West Point to remove Robert E. Lee portrait, bust

West Point over its holiday break will remove a portrait of Robert E. Lee in Confederate uniform as well as a bust of the general from prominent spots on campus, carrying out directives that were included in a defense authorization bill for 2021.

Lt. Gen. Steven W. Gilland announced these steps and more in a letter to the West Point community posted on the military academy’s web site.

“During the holiday break, we will begin a multi-phased process, in accordance with Department of Defense (DoD) directives, to remove, rename or modify assets and real property at the United States Military Academy (USMA) and West Point installation that commemorate or memorialize the Confederacy or those who voluntarily served with the Confederacy,” Gilland wrote.

The changes come after demands to remove Confederate statues, busts and portraits gained steam following George Floyd’s killing by police in Minneapolis in the summer of 2020.

Statues of Lee, the general who led the South in the Civil War, have been at the forefront of the effort. At the end of 2020, a statue of Lee was removed from the U.S. Capitol at the request of Virginia state leaders.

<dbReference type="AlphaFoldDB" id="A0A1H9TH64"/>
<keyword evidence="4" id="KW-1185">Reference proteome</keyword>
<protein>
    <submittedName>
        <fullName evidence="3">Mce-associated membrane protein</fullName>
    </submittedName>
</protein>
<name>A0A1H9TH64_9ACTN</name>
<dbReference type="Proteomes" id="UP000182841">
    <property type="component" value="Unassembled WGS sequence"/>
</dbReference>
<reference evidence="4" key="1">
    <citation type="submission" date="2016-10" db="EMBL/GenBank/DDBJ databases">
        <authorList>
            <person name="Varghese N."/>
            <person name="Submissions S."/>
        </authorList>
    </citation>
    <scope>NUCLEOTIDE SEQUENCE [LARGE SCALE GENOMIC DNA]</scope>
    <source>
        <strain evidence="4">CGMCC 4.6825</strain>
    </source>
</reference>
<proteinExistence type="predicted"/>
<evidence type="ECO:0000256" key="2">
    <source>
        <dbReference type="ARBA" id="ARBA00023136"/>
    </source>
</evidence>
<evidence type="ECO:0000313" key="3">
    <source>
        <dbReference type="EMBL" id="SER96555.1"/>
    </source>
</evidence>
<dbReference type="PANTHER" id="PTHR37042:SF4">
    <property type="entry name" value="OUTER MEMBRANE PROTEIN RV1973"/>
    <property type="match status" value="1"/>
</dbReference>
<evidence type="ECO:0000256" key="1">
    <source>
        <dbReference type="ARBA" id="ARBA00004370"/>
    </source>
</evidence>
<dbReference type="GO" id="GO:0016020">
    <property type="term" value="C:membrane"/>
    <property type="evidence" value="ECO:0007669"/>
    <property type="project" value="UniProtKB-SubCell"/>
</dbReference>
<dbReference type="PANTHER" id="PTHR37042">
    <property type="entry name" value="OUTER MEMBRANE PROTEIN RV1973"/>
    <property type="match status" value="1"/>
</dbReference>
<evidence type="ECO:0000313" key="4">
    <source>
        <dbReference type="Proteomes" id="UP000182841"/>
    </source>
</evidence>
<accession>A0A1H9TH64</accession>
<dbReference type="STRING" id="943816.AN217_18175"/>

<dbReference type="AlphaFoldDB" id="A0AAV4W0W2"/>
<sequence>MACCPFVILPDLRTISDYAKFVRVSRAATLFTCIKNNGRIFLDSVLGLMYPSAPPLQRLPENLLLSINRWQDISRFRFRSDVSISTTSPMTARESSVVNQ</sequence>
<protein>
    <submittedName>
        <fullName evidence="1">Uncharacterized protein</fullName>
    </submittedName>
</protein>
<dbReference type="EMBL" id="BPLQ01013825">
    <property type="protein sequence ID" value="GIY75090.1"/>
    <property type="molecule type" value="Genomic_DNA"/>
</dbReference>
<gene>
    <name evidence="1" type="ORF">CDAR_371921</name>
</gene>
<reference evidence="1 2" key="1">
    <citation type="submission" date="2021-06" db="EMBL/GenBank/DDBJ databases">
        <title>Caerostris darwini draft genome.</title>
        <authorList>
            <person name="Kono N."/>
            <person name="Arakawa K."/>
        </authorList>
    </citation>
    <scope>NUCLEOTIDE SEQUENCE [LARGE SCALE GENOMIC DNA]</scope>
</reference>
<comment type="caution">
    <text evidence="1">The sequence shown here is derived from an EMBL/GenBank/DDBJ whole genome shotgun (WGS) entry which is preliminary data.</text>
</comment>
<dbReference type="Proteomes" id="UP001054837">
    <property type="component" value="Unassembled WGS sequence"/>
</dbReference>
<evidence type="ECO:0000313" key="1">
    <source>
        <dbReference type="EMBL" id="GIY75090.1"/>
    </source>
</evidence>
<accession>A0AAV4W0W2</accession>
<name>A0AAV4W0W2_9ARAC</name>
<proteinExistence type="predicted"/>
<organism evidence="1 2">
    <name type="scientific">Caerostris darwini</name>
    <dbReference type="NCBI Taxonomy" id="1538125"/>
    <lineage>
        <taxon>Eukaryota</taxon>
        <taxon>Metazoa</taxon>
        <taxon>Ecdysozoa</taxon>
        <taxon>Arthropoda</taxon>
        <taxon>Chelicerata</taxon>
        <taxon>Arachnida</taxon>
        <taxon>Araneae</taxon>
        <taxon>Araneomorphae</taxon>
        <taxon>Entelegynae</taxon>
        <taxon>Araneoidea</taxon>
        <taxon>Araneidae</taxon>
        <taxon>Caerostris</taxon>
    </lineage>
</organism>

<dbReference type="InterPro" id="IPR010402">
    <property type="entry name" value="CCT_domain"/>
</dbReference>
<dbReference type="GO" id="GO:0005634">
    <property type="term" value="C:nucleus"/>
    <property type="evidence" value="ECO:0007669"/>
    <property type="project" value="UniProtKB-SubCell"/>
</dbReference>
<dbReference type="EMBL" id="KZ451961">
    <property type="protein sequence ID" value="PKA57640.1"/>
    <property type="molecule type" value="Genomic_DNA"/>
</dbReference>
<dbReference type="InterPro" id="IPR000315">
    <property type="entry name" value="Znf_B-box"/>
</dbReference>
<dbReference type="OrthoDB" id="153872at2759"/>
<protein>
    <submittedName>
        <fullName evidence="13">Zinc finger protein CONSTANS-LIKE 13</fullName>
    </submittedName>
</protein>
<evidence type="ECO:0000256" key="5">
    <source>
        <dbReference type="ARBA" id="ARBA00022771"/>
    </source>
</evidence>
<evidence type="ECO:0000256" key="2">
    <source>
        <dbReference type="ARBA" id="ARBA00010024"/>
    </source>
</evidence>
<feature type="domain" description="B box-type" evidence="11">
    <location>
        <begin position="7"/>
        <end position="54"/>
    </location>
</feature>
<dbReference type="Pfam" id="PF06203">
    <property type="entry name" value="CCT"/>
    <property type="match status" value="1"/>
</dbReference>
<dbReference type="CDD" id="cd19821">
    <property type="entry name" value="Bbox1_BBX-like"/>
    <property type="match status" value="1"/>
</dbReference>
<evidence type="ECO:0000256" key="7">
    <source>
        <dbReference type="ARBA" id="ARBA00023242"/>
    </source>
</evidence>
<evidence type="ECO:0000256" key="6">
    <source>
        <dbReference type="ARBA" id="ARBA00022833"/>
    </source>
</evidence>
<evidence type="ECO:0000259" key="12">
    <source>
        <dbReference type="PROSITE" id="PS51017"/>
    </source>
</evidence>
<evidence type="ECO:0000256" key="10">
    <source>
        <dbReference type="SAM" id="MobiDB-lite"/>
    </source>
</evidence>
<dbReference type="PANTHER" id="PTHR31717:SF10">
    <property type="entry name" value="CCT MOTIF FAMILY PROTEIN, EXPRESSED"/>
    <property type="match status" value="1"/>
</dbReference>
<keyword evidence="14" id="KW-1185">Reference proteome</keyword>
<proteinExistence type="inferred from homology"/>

Gilland said that a team of stakeholders and experts over the past several weeks had developed a plan to meet all of the recommendations by the Congressional Naming Commission under Defense Department directives.

The Lee portrait will be removed from the military academy’s library and placed in storage at West Point’s museum. Separately, a portrait of Gen. Ulysses S. Grant, who led union troops against Lee in the civil war, will be moved from the library to Grant Hall.

A stone bust of Lee at Reconciliation Plaza will also be removed and placed in storage, while an accompanying bust of Grant will be moved to the front of Grant Hall.

The school is also replacing a quote from Lee at Honor Plaza. A committee set up by the school is to choose a new quote to replace Lee’s, with plans for it to be instated by the spring of next year.

Stone markers in Reconciliation Plaza that the Naming Commission determined commemorate the Confederacy will also be modified with new language and images, while “still conveying the Plaza’s central message of reconciliation.”

Finally, a series of streets, buildings and areas that carry Lee’s name will also be changed.

“In the case of those items that were class gifts (specifically, Honor Plaza and Reconciliation Plaza), we will continue to work closely with those classes throughout this process,” Gilland wrote. “Any costs associated with the Commission’s recommendations will be resourced within the Department of Defense.”